“We have an outstanding relationship with [McClurg’s and Metheny’s] families, and they’re two of the finest players that have come through Big Shots,” Schneider said. “They played for Big Shots Elite and won that state championship last year. We’ve known those two since they were 10 years old, and it’s been fun to see that the nucleus of K.J., Kaden and Michael Maumbe, grow up together.
“Kaden found a great fit with [Bowling Green coach] Michael Huger, who my dad actually recruited there. I think he found a great home. And K.J., after reopening his recruitment, has received interest with JMU and UMBC. They’re really interested in him.”
The talented group of schools has garnered plenty of attention from Division I programs that will be in attendance, including UMBC, JMU, VMI, Marshall and possibly WVU. Division II and III programs will also send scouts.
Other attending players worth noting are Poca guards Issac McKneely – a sophomore already offered by Marshall – and Noah Rittinger; Notre Dame sophomore Jaidyn West; Spring Valley seniors CJ Meredith and Sam Atkins; and players from Beckley Prep IJN who have Division I offers, according to Schneider.
“We love hosting events in West Virginia to bring national attention to the recruitment there. [The tip-off] is the first annual event we’re doing [in West Virginia],” Schneider said.
The event is open to the public, with tickets priced at $10 or $8 for students with a valid ID.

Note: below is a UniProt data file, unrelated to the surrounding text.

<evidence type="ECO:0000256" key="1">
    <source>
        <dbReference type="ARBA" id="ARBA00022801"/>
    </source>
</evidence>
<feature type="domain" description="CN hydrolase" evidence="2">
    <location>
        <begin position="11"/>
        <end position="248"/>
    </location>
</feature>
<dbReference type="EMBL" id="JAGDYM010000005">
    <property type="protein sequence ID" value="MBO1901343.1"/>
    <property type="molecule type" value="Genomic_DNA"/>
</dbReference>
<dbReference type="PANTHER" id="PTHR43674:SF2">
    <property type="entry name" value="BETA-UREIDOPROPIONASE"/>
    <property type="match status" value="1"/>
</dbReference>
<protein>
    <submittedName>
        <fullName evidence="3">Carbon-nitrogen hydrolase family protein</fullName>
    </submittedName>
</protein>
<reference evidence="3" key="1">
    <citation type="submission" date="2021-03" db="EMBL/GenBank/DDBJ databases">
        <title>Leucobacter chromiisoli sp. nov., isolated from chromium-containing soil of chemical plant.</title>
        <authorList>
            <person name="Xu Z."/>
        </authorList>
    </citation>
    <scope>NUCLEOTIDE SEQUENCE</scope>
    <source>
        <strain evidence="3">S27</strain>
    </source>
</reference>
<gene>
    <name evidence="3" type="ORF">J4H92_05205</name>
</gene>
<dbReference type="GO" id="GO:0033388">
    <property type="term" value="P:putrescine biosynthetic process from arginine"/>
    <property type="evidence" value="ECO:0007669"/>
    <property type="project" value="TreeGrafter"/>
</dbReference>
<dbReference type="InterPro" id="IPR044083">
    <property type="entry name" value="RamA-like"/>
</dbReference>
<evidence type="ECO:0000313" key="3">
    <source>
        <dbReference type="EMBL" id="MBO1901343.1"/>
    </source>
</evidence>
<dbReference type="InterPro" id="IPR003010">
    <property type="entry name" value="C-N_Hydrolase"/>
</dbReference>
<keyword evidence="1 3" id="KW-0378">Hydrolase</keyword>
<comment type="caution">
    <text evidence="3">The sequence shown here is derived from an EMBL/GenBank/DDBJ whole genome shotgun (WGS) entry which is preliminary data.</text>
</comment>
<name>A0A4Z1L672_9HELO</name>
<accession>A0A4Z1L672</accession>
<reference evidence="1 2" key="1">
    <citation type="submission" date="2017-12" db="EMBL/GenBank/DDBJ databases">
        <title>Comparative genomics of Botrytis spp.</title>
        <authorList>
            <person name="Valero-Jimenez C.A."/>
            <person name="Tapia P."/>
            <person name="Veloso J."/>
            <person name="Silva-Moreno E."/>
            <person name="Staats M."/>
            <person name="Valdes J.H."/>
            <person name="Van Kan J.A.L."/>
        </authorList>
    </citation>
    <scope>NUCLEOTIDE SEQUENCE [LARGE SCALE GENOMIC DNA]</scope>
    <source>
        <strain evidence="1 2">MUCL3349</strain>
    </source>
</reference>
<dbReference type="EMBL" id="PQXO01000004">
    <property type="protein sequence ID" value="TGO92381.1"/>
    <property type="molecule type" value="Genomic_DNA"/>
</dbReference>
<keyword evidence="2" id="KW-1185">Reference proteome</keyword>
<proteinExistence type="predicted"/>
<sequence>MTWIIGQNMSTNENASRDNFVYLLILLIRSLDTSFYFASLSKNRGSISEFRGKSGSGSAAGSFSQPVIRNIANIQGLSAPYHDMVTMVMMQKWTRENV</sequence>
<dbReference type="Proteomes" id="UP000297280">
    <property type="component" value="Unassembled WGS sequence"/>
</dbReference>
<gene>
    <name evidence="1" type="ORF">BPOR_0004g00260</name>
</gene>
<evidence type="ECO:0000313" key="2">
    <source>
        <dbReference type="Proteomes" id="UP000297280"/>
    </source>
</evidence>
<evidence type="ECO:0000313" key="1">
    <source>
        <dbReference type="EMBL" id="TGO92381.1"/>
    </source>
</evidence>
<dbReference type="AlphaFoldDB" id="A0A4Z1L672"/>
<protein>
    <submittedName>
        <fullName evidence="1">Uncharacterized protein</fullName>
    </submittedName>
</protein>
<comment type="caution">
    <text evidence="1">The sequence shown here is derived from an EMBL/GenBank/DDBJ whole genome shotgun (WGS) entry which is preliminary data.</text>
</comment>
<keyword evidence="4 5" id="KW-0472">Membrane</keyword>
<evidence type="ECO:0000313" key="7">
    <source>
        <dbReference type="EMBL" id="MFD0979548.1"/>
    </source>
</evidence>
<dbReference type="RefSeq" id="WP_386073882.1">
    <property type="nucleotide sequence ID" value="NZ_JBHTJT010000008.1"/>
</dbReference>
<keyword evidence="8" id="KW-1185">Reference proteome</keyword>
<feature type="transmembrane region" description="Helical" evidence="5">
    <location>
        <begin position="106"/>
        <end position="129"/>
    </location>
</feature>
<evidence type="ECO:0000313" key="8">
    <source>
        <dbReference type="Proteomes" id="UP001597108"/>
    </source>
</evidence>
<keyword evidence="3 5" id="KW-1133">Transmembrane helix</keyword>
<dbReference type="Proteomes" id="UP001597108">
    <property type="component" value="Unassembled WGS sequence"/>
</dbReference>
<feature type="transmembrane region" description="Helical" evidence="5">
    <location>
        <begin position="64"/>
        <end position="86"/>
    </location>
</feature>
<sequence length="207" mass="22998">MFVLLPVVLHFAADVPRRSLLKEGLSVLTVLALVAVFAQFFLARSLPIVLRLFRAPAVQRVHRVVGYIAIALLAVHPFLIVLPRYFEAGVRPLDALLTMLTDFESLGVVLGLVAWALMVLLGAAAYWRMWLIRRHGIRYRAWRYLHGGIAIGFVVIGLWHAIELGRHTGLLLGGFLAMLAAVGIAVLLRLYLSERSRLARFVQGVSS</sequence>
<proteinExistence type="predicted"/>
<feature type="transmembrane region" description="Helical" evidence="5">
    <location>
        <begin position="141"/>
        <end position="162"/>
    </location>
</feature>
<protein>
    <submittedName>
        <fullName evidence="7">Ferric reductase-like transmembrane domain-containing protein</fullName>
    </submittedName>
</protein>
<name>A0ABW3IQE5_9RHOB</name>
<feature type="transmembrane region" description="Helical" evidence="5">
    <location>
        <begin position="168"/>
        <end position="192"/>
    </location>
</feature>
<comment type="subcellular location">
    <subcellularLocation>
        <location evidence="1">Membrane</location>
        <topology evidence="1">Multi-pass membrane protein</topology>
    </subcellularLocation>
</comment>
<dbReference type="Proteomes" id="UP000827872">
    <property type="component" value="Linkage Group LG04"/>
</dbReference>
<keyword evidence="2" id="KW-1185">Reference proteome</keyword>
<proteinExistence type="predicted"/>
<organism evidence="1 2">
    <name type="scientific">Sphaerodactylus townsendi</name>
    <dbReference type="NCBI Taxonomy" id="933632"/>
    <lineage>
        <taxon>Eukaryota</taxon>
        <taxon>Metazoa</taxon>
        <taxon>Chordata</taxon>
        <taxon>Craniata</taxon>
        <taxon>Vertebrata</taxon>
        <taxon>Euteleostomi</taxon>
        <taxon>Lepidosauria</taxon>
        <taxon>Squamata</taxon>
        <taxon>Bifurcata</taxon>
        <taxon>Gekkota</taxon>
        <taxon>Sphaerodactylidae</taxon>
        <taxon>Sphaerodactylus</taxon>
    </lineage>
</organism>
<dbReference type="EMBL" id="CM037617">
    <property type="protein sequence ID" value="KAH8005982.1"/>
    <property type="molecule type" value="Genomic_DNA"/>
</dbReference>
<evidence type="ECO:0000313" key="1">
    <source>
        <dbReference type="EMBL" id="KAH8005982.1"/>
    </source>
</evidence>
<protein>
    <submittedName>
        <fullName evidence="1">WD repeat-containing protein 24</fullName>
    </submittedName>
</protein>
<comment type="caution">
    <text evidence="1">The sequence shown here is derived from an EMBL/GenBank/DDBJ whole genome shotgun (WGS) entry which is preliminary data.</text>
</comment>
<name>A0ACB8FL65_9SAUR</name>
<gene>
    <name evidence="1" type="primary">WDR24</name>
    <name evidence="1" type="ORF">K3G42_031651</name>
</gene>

Big shots? Yes, really
Big Shots has produced a laundry list of collegiate and professional players, including current NBA Stars Khris Middleton, John Wall, Demarcus Cousins, Ja Morant, Zion Williamson, Jabari Parker, Karl Anthony Towns, Kemba Walker and Brandon Ingram, to name a few.
The successful AAU program is headquartered in Myrtle Beach, but its roots are purely West Virginian. Schneider’s father, Jeff Schneider, the CEO and President of Big Shots, grew up in the Clarksburg area and played for Washington Irving – now a middle school since the opening of Robert C. Byrd – where he won two state titles. From there, he went on to have a successful college career with Virginia Tech where he averaged 10.2 points and 2.4 assists. He was then drafted by the Houston Rockets before leaving the league to begin his coaching career.
“My father Jeff and I started Big Shots in 2006,” Schneider said. “We have a recruiting service for college coaches and we’ve also formed tournaments. We had 19 teams at our first event [in 2006], and now we have over 2,500 teams that play annually in Big Shots tournaments. We’ve been fortunate over the last 14 years to have over 13,000 players receive scholarships. We take pride that alumni are playing in college, internationally, [in the NBA] and are successful outside of basketball.”
His first 12 years as a coach were spent in assistant roles at VCU, VMI, BGSU, Tulsa and Washington State. He then got his first head coaching job in 1995 at Cal Poly where he spent six seasons. His college coaching career that took him East to West has greatly impacted how successful Big Shots has become, as Schneider has built a massive network within the basketball world.